In a rare move, Williams Companies (NYSE:WMB) has been forecasting substantial dividend growth through 2014. Typically management teams prefer to keep dividend increases under wraps in order to 'surprise' the market with increases and generally temper expectations.
The company has one of the leading energy infrastructures in North America. It owns interests in or operates 15,000 miles of interstate gas pipelines, 1,000 miles of NGL transportation pipelines, and more than 10,000 miles of oil and gas gathering pipelines. It owns more than 70% of Williams Partners L.P. (NYSE:WPZ), one of the largest diversified energy master limited partnerships.
On Tuesday, the company announced a significant investment of $2.4B in Access Midstream Partners (NYSE:ACMP). Access conversely announced plans to purchase pipeline assets from Chesapeake Energy (NYSE:CHK) for $2.16B. These transactions could improve the dividend potential at Williams by 2014.
For those investors not following Williams, the company has forecast the dividend growing from $1.20 in 2012 to $1.75 in 2014 or 20% growth per year. With the announcements on Tuesday, the company hinted that the purchase would provide significant drivers for future dividend growth in 2014 and beyond. Did the company just hint that the dividend could grow beyond 20% in 2014?
With the stock plunging to $31 recently, it currently trades at a forecasted dividend yield of 5.8% for 2014. Not too bad for the current low interest rate environment.
The below chart highlights the dividend increases over the last two years:
Access Midstream Investment
The company announced plans to acquire a 50% interest in the Access Midstream Partners GP and approximately 25% of the Limited Partner Units of Access Midstream Partners. The deal is valued at $2.4B with Williams purchasing an aggregate of $1.16B of newly issued Access Midstream stock along with Global Infrastructure Partners (GIP). The remaining cash will go towards purchasing $1.8B of Units directly from GIP.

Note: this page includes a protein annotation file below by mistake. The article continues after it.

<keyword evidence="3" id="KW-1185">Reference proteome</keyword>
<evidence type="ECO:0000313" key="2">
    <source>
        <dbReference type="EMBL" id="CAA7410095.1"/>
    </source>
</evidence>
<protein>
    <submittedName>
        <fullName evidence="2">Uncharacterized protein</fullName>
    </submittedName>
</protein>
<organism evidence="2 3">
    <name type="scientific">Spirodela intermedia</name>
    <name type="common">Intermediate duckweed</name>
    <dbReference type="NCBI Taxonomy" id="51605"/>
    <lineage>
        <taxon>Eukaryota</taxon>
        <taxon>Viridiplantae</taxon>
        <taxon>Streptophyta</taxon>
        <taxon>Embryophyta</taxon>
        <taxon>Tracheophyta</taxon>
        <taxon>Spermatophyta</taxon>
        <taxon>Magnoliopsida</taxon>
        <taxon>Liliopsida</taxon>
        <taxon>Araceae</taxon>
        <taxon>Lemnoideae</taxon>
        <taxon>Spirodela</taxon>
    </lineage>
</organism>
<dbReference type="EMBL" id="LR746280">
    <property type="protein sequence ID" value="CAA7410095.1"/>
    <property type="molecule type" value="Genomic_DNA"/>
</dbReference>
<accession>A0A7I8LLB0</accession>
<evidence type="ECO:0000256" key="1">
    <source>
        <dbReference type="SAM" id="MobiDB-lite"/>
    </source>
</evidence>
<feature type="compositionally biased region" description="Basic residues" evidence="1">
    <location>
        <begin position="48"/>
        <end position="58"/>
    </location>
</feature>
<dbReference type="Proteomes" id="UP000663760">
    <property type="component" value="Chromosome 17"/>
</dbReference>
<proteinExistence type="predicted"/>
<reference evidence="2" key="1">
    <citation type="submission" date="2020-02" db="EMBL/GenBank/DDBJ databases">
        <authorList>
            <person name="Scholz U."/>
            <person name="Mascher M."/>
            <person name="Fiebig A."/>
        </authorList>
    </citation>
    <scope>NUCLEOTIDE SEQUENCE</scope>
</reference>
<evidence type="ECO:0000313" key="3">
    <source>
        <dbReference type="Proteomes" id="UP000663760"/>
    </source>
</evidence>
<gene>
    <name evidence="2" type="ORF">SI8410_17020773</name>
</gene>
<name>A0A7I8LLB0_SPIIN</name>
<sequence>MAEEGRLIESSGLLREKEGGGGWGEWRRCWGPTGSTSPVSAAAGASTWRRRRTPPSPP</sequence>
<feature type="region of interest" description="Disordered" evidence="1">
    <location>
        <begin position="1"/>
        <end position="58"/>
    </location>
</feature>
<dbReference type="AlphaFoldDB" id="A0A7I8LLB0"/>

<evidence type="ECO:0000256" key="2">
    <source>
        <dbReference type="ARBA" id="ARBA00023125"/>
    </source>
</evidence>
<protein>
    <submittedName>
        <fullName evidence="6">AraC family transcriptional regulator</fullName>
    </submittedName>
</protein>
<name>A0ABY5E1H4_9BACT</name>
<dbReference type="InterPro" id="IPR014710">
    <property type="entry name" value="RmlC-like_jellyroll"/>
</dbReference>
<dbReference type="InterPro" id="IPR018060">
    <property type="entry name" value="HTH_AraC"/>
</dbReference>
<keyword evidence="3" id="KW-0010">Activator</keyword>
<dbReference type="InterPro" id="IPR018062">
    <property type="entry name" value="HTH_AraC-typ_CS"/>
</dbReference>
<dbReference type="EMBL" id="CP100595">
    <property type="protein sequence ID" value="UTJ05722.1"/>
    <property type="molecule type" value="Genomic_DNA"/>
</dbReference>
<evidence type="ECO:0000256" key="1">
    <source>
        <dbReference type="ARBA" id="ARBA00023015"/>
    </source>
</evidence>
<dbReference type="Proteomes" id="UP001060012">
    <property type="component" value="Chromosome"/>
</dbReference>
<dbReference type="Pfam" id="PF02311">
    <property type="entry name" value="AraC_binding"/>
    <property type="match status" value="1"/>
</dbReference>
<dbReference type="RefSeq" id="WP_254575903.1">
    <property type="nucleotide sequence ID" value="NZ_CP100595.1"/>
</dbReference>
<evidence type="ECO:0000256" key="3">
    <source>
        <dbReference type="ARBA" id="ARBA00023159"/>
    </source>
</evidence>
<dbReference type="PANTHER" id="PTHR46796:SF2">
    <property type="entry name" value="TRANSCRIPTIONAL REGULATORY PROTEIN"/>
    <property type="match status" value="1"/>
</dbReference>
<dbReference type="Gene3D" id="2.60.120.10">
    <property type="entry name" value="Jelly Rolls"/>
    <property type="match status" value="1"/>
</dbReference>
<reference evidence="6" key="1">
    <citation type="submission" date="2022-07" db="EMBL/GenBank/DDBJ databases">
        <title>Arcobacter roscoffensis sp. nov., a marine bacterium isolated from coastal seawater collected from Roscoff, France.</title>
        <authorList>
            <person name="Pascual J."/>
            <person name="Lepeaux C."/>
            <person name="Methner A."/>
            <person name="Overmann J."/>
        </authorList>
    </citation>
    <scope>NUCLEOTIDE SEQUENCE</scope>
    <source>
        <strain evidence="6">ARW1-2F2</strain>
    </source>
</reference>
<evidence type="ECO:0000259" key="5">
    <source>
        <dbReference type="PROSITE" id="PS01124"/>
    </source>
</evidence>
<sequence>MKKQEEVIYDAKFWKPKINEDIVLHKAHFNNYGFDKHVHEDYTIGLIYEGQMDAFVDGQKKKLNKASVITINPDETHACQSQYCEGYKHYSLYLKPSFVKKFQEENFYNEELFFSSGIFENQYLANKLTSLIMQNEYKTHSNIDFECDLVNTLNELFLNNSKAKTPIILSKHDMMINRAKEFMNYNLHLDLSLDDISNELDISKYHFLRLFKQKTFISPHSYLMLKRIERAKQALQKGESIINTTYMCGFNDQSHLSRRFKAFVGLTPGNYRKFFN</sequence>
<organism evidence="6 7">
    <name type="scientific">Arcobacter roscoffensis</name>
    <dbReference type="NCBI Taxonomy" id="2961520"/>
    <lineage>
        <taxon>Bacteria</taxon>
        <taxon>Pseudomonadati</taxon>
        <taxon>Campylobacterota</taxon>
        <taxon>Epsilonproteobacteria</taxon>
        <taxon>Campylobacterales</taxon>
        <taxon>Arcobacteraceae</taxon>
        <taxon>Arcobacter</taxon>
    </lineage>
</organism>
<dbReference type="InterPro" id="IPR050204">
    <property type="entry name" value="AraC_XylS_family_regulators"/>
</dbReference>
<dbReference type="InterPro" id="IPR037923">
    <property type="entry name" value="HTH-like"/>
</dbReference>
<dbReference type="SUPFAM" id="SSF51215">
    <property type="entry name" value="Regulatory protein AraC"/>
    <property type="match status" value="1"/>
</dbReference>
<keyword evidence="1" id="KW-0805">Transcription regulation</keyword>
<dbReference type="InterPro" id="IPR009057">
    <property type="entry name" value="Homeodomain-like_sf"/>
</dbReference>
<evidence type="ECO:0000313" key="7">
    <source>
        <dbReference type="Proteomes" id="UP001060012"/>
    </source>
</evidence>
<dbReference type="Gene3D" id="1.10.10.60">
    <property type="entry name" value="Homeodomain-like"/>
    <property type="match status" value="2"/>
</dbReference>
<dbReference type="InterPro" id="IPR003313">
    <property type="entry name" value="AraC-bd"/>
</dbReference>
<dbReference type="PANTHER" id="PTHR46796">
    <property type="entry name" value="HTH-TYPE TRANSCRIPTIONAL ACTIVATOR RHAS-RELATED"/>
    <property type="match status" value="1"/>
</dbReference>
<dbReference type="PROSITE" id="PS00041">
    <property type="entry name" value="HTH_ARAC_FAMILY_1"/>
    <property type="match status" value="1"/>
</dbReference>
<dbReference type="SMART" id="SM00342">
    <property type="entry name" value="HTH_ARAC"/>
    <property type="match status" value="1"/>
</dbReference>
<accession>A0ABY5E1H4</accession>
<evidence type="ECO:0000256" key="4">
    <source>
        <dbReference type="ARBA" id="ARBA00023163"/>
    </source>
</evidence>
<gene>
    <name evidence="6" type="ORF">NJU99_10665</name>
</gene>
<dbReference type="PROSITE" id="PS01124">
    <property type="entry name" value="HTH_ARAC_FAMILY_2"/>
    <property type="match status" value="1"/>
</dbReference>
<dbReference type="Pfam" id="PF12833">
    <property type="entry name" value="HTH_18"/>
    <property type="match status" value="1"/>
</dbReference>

The acquisition significantly increases Williams' economic opportunity in 10 major shale producing areas including increased position in the Marcellus and Utica and initial access to the Eagle Ford, Haynesville, Barnett, Permian, Granite Wash, Colony Wash, Mississippi Lime, and Niobrara.
Access Midstream Partners
After the closing of the transactions, Access Midstream will remain an independent, publicly traded MLP.
After the new Chesapeake deal, the company will have 3.9 billion cubic feet per day of processing throughput and more than 5,800 miles of gathering pipelines and 8.7M acres under long-term dedication.
The company currently yields 5.1% with an annual distribution of $1.74. It expects the new deal to be immediately accretive to distributable cash flow.
The company will pay Chesapeake $2.16B to acquire natural gas processing assets in the Eagle Ford, Utica, and Niobrara shale plays while expanding positions in the Haynesville and Marcellus shale plays.
According to the announcement the deal will create the largest gathering and processing MLP in the country based on volume and capital invested. Access will pay for the deal via up to $1.16B in new funds from Williams and GIP. Also, the company sold up to 18.4M units in a public offering at $32.15. In total, the offering will generate close to $590M in cash. In another transaction, the company sold $1.4B of senior notes to pay for the transaction and pay off other outstanding debt.
Considering the precarious financing position of Chesapeake, one might be able to assume that Access obtained these assets at favorable pricing. Access has a much improved EBITDA projection with the forecast of a nearly 65% improvement in 2014. See below chart:
Based on the additional units sold to Williams, GIP, and the public to fund this purchase, it appears as the EBITDA per unit in 2014 jumps from $4 to over $5. If correct, the deal will provide substantial value. The one catch is that the growth capital required in 2014 will more than triple. The company will likely need to raise more capital to fund that growth.
The company forecasts the transaction to allow for sustained 15% annual distribution growth.
From all appearances, Williams hit a homerun by buying into this 'forced' sale of midstream assets in growing shale areas to Access Midstream. The company appears set for sustainable long-term growth as areas such as the Eagle Ford and Marcellus are still in the growth phase.
The recent weakness in the stock price and pricing of the stock offering at $31 might provide the opportune time to purchase the growing dividends at Williams.